Apex court confirm the high court judgment = i) The prosecution did not examine the material witnesses like the investigating officer as well as other witnesses who, as per the case of the prosecution, were actually present at the time of occurrence of the incident. ii) According to the prosecution, PW-1 and PW-2 both are eye- witnesses but they are the widow and brother of the deceased, and therefore, are interested witnesses and their statement cannot be relied upon by the Court. iii) The accused persons themselves had lodged a counter report against the deceased, PW-2 and other relations of the deceased, alleging attack/aggression. This was not a counter blast but a true and correct happening of events as reported by the accused, against the complainants, in which the accused Ram Dutt had suffered injuries. For these reasons, the accused should be entitled to the benefit of doubt and consequently, to an order of acquittal. 10

REPORTABLE IN THE SUPREME COURT OF INDIA CRIMINAL APPELLATE JURISDICTION CRIMINAL APPEAL NO.77 OF 2007   Mano Dutt & Anr. … Appellants Versus State of U.P. … Respondent     J U D G M E N T     Swatanter Kumar, J.     1. The present appeal is directed against the judgment and … Continue reading

Rape and murder. while doing rape , murder happen due to gagging her mouth with her saree, taking in to consideration of the age of the accused who are not habitual offenders, and chances of reform themselves, death penalty converted in to life for 21 years as it is not a rarest of rare case.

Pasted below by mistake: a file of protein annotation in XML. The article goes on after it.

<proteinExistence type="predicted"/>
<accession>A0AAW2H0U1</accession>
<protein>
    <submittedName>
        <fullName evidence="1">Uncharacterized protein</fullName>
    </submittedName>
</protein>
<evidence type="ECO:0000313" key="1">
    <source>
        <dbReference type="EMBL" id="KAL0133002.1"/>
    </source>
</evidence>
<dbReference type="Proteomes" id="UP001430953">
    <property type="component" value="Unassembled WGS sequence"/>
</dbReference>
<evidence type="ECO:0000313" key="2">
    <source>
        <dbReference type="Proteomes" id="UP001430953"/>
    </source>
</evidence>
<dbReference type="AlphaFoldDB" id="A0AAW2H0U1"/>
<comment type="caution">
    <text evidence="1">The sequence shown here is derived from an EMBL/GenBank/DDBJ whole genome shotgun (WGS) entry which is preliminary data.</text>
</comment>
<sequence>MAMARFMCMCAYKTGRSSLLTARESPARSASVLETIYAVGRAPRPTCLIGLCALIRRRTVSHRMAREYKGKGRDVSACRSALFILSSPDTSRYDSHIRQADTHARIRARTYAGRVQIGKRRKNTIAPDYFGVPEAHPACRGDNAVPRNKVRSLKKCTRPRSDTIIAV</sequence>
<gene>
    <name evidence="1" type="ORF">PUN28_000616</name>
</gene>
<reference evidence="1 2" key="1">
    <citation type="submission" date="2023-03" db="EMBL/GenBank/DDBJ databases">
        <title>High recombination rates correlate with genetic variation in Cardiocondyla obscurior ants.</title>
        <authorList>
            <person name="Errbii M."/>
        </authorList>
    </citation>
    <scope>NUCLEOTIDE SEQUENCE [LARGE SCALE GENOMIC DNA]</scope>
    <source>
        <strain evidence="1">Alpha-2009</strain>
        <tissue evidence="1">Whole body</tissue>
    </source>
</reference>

REPORTABLE   IN THE SUPREME COURT OF INDIA CRIMINAL APPELLATE JURISDICTION CRIMINAL APPEAL NOS.166-167 OF 2010   Ramnaresh & Ors. … Appellants Versus State of Chhattisgarh … Respondent J U D G M E N T   Swatanter Kumar, J.   1. The present appeals are directed against the concurrent judgments of conviction and award … Continue reading

unlawful assembly -“Section 149 has two parts. First part deals with the commission of an offence by a member of unlawful assembly in prosecution of the common object of that assembly and the second part deals with the liability of the members of the unlawful assembly who knew that an offence was likely to be committed in prosecution of the object for which they had assembled. Even if the common object of the 14

REPORTABLE IN THE SUPREME COURT OF INDIA CRIMINAL APPELLATE JURISDICTION CRIMINAL APPEAL NO. 1840 of 2008   Onkar & Anr. …Appellants Versus State of U.P. …Respondent     J U D G M E N T     Dr. B.S. CHAUHAN, J.   1. This appeal has been preferred against the judgment and order dated … Continue reading